Nodal Plane 2 --
Principal Axes --
-- Focal Depth (h): 37 km --
Moment (Mo) --
Time Function (STF) --
-- Velocity Structure Used --
Two-layered velocity structure used with 2.5 km water column and 5 km of thickness of 1st layer overlained above half-space, and the relevant velocities are summarised below:
-- References --
Nabelek, J.L., (1984). Determination of earthquake source parameters from inversion of body waves, PhD Thesis, M.I.T., Massachusetts, U.S.A.
McCaffrey, R. and Nabelek, J.L.,(1988). The geometry of back-arc trusting along the eastern Sunda Ark, Indonesia: constrains from earthquake and gravity data Journal of Geophysical Research, 89, 6171-6179.
Taymaz, T. and Jackson, J.A. and McKenzie, D., (1991). Active Tectonics of the North and Central Aegean Sea, Geophysical Journal International, 106, 433-490,
Rupture Processes and
Teleseismic Broad-Band P-Waveforms are used to constrain source rupture processes and slip distribution modelling developed by Yagi and Kikuchi (2000)
sampling : 0.2
The map view of the co-seismic slip distribution of the Sumatra Earthquake. The rupture began at the focal (white star) and propagated to northwest. The high slip (~9.5 m max) occured on the bend of the Java Trench. Blue lines: Depth contours of the slab every 50 km (from RUM).
Grey Circles: Seismicity of the region (USGS-NEIC 1973-2004, M>5.0) along Java Trench.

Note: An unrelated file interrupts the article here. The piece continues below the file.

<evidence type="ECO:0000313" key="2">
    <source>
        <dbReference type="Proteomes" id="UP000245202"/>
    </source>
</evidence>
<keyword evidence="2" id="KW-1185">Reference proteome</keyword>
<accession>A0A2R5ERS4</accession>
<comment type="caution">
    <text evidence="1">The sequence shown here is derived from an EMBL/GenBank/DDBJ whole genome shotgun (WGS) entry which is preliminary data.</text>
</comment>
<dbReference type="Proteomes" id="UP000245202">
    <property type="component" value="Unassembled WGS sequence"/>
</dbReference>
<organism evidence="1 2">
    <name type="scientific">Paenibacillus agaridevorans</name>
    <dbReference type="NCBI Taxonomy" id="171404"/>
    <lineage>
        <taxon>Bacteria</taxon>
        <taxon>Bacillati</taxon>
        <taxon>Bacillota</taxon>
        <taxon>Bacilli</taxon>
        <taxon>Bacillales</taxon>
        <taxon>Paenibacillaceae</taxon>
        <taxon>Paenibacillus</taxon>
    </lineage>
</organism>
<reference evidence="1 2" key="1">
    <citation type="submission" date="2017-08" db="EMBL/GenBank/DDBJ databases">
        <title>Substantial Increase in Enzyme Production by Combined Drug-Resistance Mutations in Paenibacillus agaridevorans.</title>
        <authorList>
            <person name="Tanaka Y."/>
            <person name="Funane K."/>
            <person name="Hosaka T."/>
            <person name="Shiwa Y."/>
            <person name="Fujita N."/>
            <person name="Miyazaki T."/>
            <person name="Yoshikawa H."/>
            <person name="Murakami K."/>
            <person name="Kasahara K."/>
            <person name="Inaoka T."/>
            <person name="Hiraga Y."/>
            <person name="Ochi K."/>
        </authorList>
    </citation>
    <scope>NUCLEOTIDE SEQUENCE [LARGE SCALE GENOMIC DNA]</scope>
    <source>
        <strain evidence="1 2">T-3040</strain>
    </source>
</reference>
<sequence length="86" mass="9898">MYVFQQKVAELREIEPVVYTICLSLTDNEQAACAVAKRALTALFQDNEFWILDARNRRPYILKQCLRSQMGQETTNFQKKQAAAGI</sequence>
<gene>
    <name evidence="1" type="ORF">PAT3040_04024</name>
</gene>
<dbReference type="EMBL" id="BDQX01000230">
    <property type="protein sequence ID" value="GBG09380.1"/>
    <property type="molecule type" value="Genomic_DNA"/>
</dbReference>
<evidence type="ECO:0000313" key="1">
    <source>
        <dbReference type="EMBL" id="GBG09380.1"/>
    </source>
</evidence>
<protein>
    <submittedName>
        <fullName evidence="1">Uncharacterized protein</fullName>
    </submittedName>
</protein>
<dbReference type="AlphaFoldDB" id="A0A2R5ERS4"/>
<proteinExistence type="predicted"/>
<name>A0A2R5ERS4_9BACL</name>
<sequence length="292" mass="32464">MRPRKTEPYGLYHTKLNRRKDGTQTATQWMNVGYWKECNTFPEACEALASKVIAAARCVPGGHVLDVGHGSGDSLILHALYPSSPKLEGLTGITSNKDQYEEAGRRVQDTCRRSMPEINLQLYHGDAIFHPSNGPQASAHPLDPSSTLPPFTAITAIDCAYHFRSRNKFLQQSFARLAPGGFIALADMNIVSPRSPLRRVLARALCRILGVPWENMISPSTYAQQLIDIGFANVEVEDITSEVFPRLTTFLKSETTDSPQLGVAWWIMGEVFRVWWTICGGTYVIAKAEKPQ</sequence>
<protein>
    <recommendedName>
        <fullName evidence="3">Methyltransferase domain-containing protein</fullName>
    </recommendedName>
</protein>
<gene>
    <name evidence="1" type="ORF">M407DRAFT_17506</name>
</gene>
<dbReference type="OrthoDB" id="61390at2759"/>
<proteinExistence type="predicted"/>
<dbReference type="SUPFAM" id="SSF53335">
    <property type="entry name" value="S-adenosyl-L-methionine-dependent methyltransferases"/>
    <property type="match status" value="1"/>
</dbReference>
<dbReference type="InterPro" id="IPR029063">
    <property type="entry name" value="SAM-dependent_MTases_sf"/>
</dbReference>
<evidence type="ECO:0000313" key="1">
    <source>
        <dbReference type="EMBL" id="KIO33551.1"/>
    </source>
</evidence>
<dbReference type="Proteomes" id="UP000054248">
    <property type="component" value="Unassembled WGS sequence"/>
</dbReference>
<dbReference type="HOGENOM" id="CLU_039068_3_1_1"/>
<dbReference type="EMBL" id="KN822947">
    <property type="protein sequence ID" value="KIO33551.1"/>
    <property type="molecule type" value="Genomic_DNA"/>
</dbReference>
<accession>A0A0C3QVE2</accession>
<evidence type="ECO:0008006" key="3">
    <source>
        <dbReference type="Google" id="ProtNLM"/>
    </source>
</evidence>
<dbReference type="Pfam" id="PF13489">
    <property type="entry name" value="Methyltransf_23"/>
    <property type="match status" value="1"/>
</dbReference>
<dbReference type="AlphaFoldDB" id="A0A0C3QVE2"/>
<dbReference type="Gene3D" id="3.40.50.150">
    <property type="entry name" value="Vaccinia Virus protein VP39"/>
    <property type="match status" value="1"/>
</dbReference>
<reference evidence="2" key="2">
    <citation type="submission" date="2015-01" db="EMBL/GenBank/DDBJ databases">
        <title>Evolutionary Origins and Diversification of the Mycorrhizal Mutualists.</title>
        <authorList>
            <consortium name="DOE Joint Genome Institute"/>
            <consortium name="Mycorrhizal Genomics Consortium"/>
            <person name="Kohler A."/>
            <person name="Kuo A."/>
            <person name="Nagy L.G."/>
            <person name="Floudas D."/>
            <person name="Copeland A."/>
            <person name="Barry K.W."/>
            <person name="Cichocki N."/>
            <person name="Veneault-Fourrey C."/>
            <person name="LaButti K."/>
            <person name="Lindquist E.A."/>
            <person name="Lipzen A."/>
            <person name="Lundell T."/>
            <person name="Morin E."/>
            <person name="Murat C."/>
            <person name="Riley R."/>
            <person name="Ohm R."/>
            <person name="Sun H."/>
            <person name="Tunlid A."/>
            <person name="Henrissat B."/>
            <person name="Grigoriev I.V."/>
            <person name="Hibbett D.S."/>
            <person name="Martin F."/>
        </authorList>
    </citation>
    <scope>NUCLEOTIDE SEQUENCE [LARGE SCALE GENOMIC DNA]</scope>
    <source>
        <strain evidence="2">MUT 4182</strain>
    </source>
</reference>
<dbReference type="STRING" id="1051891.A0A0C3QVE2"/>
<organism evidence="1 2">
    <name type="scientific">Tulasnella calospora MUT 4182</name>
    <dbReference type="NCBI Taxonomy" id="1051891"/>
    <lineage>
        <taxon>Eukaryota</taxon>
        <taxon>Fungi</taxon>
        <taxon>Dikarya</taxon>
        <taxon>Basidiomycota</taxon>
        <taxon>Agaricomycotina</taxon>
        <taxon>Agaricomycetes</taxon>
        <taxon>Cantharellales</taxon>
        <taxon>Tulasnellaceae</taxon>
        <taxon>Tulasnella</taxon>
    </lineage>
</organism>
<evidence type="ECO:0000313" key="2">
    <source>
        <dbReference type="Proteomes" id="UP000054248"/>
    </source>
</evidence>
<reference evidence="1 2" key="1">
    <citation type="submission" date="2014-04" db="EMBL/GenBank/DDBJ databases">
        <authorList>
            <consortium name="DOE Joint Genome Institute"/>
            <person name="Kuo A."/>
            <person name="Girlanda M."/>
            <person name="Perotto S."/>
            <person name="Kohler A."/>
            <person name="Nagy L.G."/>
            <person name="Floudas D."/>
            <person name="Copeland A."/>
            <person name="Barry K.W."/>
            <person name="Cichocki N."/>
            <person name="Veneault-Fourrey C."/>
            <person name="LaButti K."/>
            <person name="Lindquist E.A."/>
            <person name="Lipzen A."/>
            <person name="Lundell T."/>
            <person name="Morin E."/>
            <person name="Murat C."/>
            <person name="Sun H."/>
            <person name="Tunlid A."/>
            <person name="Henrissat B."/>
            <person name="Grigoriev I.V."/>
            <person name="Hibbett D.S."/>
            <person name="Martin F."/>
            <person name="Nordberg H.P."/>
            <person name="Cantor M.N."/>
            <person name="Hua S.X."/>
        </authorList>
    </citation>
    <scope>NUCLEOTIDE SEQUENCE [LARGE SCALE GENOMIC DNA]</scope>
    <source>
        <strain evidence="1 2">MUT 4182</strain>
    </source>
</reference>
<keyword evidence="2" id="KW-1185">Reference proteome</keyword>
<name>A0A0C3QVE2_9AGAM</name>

Red Circles: Aftershocks of the Sumatra earthquake scaled with respect to their magnitude (USGS-NEIC, 26.12.2004 - 05.01.2005, M>4.0).
The co-seismic slip distribution of the Northern Sumatra Earthquake. The black arrows show the slip vectors of each sub-fault obtained.
The azimuthal station distribution are shown on the focal mechanism solution with white circles. The maximum Slip (displacement) is ~9.5 m.
Observed (black-solid) and synthetic (red-dotted) waveforms, station code and maximum amplitude (microns) above, station azimuth/distance are shown below waveforms.
-- References --
Yagi, Y. and Kikuchi, M., (2000). Source rupture process of the Kocaeli, Turkey, earthquake of August 17, 1999, obtained by joint inversion of near-field data and teleseismic data, Geophysical Research Letters., 27, 1969-1972.